Mayor Lansing remained in Albany:

It was relatively easy to verify that John Lansing stayed home in Albany. To begin with, Lansing never suggested in his request for reimbursement that he traveled with Yates in September. Moreover, readily available minutes of the Albany City Commission (Common Council) confirm that Mayor Yates attended to City business at meetings on September 1, 9 and 15. It is unclear from the meeting minutes whether Lansing attended Common Council meetings on September 22 or 25, but elections were held on September  25. This post will be updated when pending research requests become available.

Pictured below are the minutes of September 9 and 15th reflecting Mayor Lansing’s attendance to City business in Albany. The minutes were published by Joel Munsell in 1867 in Vol 2 of the Collections on the History of Albany.

Paterson letter:

Before Yates and Lansing departed the Convention on July 10, they were allied with small state delegates who supported the New Jersey Plan. Pictured below is a letter from New Jersey delegate William Paterson to John Lansing on July 27, requesting the Yates and Lansing return to the Convention in August. The text of the letter can be found in Hutson’s Supplement to Farrand at p. 195.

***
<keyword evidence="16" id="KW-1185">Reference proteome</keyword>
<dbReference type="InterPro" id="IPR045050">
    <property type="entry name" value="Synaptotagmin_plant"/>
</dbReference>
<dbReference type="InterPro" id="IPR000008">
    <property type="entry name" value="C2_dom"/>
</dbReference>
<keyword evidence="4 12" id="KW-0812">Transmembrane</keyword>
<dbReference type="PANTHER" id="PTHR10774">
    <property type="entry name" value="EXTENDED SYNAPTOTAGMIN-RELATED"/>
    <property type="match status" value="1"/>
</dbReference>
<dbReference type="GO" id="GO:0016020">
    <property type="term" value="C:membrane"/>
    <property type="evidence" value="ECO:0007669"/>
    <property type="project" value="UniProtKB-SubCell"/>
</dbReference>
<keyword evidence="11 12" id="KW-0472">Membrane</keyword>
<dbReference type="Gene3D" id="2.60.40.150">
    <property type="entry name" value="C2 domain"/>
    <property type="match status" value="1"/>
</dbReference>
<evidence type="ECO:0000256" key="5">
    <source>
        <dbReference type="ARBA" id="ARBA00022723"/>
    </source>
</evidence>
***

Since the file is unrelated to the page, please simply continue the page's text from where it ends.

Paterson wrote that:

The Convention adjourned yesterday to meet on Monday the 6th of next Month, by which Time, it is expected, the Business will be detailed. It is of Moment, that the Representation should be complete, and I hope, that Mr. Yates and yourself will not fail to attend on the very Day….I hope to see you and Mr. Yates at New Brunswick on your Way to Philadelphia.

The Convention recessed between July 26 to August 6 to permit the Committee on Detail to complete their preliminary draft of the Constitution. Paterson was the author of the so-called New Jersey Plan. Paterson’s New Jersey Plan was offered by the small states as an alternative to the Virginia Plan which was supported by the large states of Virginia, Pennsylvania and South Carolina. Although New York was a large state, Yates and Lansing supported the New Jersey Plan’s limitations on federal authority, in contrast to the more nationalistic Virginia Plan. As a result, Paterson, Yates and Lansing were allies who voted together at the Convention in opposition to Hamilton, Madison and the Pennsylvanians. This explains why Paterson would have wanted Yates and Lansing to return to the Convention in August.

Professor Jack Rakove asks whether the New Jersey Plan was meant to be taken seriously on its merits, given its major weaknesses. Rakove asserts that the only arguments made in support of the New Jersey Plan were that the delegates didn’t have any right to replace the Articles of Confederation and that there was very little chance that the radical Virginia Plan would ever be adopted.  These were the principal reasons cited by Lansing and Paterson in their speeches on June 16.